The Two Different Types Of Narcolepsy

There are many reasons a person may not sleep well. However, a consistent inability to get deep and proper sleep may be the result of a medical condition. One of the most well-known sleep disorders is narcolepsy. Currently, the condition is believed to affect 1 out of 2,000 people in the United States and Western Europe, according to MedlinePlus. It is a condition in the brain that prevents a person from being able to form and regulate sleep-wake cycles. Because of this, it's possible for someone to undergo periods of extreme sleepiness in the middle of the day with no warning, explains Everyday Health.

Maintaining a regular sleep schedule is one of the best things you can do for good sleep health. It maintains your body's internal clock and lets you fall asleep faster and wake up easier, according to Harvard. Narcolepsy prevents this regular sleep schedule. However, there are two types of the condition.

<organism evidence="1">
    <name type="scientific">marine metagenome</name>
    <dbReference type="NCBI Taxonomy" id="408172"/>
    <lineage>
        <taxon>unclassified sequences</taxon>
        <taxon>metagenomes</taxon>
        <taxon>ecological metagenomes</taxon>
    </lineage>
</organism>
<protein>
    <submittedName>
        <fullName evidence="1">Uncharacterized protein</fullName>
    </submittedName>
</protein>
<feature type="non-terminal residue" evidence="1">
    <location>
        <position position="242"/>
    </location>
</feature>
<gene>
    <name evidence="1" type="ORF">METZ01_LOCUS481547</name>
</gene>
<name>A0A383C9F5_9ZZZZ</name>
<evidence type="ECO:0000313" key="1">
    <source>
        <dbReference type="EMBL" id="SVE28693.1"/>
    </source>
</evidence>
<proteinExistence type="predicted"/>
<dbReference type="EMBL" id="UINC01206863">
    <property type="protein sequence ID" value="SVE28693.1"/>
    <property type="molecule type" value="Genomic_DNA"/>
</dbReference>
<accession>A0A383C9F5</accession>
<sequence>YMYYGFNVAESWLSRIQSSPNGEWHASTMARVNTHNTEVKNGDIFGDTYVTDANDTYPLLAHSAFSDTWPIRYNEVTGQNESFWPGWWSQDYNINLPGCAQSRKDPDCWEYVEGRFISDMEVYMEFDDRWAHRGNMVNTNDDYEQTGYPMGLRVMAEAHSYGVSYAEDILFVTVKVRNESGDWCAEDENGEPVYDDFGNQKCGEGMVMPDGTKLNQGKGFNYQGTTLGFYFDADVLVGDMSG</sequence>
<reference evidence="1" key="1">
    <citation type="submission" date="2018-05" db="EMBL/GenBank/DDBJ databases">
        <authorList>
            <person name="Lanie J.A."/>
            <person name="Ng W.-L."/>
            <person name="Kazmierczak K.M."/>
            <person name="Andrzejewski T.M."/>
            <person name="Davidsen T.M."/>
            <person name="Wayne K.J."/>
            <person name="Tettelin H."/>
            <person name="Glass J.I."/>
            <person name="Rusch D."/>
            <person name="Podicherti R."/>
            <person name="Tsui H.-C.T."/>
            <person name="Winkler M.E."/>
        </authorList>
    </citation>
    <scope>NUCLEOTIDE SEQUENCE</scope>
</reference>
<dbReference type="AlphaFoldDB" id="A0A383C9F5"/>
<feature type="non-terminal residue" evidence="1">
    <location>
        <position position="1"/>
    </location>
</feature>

The main difference is loss of muscle control

Narcolepsy can take a significant toll on someone's life, leading to problems with relationships and work. However, there are two forms of the condition that are not created equally.

Type 1 is the more severe of the two and involves a person periodically losing muscle control, according to Everyday Health. This can happen when the person has strong feelings, whether it's happiness or anger. Type 1 narcolepsy is also distinguished by the brain having low levels of the hormone hypocretin which helps regulate REM sleep, explains the NIH.

Type 2 is the milder type of narcolepsy, with no loss of muscle control and regular levels of hypocretin. The symptoms are usually milder, per Everyday Health. However, people with type 2 still get extremely tired during the day and will experience random moments of intense sleepiness, making it difficult to lead a normal life, according to Cleveland Clinic.